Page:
The potential division between Republicans in the House and Senate over how to address Ferguson shows that even though the GOP won commanding supermajorities in Tuesday’s elections, its members may not always agree on priorities.

But the two chambers may align more closely on budget and job issues.

Diehl and Dempsey both said helping the economy – whether through job creation or support for small businesses – was among their top priorities for next session. Republicans also could use new voter-approved powers to override Democratic Gov. Jay Nixon’s decision to freeze about $700 million in spending for state programs.

Dempsey, of St. Charles, was nominated to serve another term as president pro tem, but must be confirmed by the full Senate when it convenes in January. Diehl also must be confirmed by the House.

Democrats in the Missouri House have voted to retain their current leadership in next year’s legislative session.

The caucus on Thursday elected Jacob Hummel of St. Louis as minority leader and Gail McCann Beatty of Kansas City as assistant minority leader.

Tuesday’s elections and the decision by a Democratic incumbent to join the Republican Party widened the partisan gap in the 163-member House. Republicans gained eight seats this week and head into 2015 with 118 House members to the Democrats’ 45.

Transportation Tax Bombs in Missouri. Now What?
August 6, 2014

(AP) — Missouri voters have said they don’t want to hike sales taxes to pay for roads and other transportation projects. But there appears to be no immediate Plan B for plugging a looming gap between the state’s available highway funding and its anticipated needs.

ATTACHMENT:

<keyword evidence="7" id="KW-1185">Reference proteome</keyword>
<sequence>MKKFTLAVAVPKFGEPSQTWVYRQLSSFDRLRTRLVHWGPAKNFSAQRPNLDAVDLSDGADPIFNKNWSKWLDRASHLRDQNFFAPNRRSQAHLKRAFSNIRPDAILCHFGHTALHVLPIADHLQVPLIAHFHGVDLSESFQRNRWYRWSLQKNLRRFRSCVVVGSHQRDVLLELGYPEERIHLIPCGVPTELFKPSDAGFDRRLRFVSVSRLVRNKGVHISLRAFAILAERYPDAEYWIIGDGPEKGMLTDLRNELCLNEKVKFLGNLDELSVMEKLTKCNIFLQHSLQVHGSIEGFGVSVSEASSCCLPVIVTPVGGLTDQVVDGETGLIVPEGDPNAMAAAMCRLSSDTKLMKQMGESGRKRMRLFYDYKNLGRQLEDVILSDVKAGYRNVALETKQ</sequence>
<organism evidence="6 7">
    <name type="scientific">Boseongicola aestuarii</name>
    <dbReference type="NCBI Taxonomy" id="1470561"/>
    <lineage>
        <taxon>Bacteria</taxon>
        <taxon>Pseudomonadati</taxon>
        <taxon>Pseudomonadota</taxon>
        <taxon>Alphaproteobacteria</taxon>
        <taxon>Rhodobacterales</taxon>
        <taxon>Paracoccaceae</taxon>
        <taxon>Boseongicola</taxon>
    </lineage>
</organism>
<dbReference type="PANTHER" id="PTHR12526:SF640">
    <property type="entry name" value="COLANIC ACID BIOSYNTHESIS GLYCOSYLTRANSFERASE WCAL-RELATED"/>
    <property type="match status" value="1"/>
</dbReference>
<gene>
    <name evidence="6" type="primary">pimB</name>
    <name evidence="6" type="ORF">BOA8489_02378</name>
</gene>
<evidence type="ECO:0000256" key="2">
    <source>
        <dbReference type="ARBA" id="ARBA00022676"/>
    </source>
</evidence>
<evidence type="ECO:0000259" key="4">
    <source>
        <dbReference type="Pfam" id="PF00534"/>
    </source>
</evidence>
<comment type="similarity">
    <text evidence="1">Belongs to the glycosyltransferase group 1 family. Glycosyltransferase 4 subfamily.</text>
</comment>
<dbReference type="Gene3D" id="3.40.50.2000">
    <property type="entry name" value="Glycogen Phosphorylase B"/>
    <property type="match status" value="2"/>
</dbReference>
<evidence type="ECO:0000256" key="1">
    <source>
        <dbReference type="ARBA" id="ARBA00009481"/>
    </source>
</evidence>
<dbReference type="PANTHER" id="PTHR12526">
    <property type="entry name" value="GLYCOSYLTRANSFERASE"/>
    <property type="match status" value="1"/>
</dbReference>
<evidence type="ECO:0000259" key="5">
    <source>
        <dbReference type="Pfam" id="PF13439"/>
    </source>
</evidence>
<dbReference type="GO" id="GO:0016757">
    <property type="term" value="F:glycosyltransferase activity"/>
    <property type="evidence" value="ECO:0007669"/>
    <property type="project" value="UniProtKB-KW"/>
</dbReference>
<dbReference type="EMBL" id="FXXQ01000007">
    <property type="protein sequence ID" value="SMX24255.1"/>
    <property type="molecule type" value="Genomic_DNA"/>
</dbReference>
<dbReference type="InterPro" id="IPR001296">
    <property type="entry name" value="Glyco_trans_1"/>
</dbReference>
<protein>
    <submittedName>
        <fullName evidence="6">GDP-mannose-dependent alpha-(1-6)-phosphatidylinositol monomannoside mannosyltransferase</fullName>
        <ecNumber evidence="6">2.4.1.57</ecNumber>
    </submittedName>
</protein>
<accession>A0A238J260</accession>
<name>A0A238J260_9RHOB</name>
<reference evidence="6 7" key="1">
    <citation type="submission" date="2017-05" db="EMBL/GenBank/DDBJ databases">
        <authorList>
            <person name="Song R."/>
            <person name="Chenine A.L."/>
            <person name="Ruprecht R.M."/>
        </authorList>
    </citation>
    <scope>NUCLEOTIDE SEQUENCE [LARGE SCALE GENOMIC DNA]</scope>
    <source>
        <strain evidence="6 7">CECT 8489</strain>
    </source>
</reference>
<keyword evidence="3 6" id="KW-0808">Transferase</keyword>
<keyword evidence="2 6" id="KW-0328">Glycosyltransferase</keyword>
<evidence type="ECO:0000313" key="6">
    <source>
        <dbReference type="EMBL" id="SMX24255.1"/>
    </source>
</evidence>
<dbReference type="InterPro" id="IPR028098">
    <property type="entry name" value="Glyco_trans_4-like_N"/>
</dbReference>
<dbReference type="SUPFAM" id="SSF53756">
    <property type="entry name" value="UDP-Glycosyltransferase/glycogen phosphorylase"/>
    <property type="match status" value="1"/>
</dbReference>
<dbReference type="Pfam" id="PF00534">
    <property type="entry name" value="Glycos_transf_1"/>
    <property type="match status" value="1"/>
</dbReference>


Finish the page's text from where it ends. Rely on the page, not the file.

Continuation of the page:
The defeat of the transportation sales tax in Tuesday’s primary elections marked the second time in a dozen years that Missouri voters have turned down a major highway tax plan. The measure commanded the most votes on a ballot that lacked competitive races for the top statewide and congressional offices.

The proposed three-quarters cent sales tax known as proposed Constitutional Amendment 7 would have raised at least $540 million annually for 10 years, making it the state’s largest-ever tax increase. The Missouri Highways and Transportation Commission had approved a list of over 800 projects that would have been funded, led by the widening of Interstate 70 to three lanes in each direction between Kansas City and St. Louis.

That list now will be shelved, and transportation commissioners are to meet later Wednesday to discuss what to do next.

Commissioners have said previously that the state’s road and bridge budget is projected to drop to $325 million by 2017 from a recent high of $1.3 billion annually, leaving the agency without enough for needed maintenance, much less major new projects.

“I think Missourians have a clear understanding that more resources need to be invested in our transportation infrastructure, but there just isn’t any consensus on how to pay for it,” state transportation commission Chairman Stephen Miller said in a written statement after Tuesday’s election. “We need to continue working toward that end.”